Mechanisms of critical period in the hippocampus underlie object location learning and memory in infant rats

Alessio Travaglia, Adam B. Steinmetz, Janelle M. Miranda, Cristina M. Alberini

Research output: Contribution to journalArticle

Abstract

Episodic memories in early childhood are rapidly forgotten, a phenomenon that is associated with "infantile amnesia," the inability of adults to remember early-life experiences. We recently showed that early aversive contextual memory in infant rats, which is in fact rapidly forgotten, is actually not lost, as reminders presented later in life reinstate a long-lasting and context-specific memory. We also showed that the formation of this infantile memory recruits in the hippocampus mechanisms typical of developmental critical periods. Here, we tested whether similar mechanisms apply to a nonaversive, hippocampal type of learning. We report that novel object location (nOL) learned at postnatal day 17 (PN17) undergoes the typical rapid forgetting of infantile learning. However, a later reminder reinstates memory expression. Furthermore, as for aversive experiences, nOL learning at PN17 engages critical period mechanisms in the dorsal hippocampus: it induces a switch in the GluN2A/2B-NMDA receptor ratio, and brain-derived neurotrophic factor injected bilaterally into the dorsal hippocampus immediately after training results in long-lasting memory expression. We conclude that in infancy the hippocampus plays a necessary role in processing episodic and contextual memories, including nonaversive ones, and matures through a developmental critical period.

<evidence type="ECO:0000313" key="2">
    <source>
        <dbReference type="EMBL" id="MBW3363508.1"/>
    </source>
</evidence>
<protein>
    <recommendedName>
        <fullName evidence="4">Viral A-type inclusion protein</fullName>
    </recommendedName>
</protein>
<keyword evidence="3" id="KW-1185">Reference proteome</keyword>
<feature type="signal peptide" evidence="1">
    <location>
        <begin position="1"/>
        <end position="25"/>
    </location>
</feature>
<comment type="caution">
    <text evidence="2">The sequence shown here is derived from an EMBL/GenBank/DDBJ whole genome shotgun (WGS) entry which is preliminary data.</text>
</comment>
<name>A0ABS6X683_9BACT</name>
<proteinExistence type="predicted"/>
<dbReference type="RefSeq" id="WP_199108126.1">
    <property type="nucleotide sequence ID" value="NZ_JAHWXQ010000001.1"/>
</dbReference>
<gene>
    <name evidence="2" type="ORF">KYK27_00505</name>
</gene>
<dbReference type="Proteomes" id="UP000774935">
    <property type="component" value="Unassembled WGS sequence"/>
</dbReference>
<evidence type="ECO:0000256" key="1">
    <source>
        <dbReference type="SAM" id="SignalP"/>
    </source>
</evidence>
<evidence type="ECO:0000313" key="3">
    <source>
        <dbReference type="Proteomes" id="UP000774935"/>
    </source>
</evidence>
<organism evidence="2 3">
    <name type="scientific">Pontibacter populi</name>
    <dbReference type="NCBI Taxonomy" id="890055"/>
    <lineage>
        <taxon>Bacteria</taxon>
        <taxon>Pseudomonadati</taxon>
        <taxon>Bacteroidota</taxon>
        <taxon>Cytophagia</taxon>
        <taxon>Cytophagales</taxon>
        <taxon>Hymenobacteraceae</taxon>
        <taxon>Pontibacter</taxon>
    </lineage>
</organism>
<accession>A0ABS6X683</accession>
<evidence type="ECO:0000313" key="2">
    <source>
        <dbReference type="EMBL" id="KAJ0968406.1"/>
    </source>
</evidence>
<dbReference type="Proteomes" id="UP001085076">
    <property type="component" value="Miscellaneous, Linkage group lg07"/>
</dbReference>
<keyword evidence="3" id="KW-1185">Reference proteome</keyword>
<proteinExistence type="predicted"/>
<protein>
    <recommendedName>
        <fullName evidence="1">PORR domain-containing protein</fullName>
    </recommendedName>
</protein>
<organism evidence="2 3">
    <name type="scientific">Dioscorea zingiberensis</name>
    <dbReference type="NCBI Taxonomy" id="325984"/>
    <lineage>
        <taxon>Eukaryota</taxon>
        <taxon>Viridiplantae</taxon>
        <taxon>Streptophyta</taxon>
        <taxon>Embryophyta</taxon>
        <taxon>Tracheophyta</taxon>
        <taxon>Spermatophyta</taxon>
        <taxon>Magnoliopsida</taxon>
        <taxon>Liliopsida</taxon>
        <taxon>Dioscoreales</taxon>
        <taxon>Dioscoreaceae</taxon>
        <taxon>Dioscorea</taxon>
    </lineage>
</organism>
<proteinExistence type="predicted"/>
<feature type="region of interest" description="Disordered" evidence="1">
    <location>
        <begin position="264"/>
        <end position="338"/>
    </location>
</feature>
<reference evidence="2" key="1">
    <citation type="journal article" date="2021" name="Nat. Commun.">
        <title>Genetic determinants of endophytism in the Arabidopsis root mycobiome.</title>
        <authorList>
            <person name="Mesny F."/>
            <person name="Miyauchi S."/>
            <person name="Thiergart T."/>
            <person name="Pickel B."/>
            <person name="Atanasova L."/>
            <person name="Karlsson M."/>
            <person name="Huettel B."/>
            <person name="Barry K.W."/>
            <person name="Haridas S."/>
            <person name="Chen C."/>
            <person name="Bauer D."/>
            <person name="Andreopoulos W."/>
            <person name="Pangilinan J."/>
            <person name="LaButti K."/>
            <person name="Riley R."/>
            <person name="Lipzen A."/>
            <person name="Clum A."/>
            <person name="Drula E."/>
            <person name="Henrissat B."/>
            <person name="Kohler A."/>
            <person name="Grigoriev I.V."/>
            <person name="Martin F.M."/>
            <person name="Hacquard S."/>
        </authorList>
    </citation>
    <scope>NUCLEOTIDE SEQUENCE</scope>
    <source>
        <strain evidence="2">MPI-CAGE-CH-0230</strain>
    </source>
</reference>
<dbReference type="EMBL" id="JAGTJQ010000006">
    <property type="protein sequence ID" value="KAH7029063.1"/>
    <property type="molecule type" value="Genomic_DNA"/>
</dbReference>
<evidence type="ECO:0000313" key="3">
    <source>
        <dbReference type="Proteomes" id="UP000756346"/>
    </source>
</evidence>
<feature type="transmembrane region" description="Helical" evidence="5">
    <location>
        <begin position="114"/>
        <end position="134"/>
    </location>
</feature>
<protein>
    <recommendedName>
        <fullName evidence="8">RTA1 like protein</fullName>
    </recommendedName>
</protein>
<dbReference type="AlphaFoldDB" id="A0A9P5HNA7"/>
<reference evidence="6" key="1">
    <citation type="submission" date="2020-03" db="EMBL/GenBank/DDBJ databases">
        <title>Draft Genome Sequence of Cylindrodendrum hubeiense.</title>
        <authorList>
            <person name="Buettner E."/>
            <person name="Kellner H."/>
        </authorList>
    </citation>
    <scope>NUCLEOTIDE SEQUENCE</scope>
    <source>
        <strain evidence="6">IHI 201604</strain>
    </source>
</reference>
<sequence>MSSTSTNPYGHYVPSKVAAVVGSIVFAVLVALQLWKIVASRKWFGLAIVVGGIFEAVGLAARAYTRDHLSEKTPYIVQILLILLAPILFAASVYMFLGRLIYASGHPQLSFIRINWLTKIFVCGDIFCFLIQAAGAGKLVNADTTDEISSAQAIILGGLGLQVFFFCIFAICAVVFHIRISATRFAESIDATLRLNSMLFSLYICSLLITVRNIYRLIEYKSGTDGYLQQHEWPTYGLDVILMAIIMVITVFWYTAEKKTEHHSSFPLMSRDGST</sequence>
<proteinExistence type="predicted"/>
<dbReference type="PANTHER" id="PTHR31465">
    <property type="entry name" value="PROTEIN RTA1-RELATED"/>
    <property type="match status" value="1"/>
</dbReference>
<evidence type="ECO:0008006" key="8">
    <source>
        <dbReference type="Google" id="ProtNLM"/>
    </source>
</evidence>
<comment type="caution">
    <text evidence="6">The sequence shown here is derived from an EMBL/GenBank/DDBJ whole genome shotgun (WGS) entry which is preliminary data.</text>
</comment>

Original languageEnglish (US)
Pages (from-to)176-182
Number of pages7
JournalLearning and Memory
Volume25
Issue number4
DOIs
StatePublished - Apr 2018

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ASJC Scopus subject areas

  • Neuropsychology and Physiological Psychology
  • Cognitive Neuroscience
  • Cellular and Molecular Neuroscience

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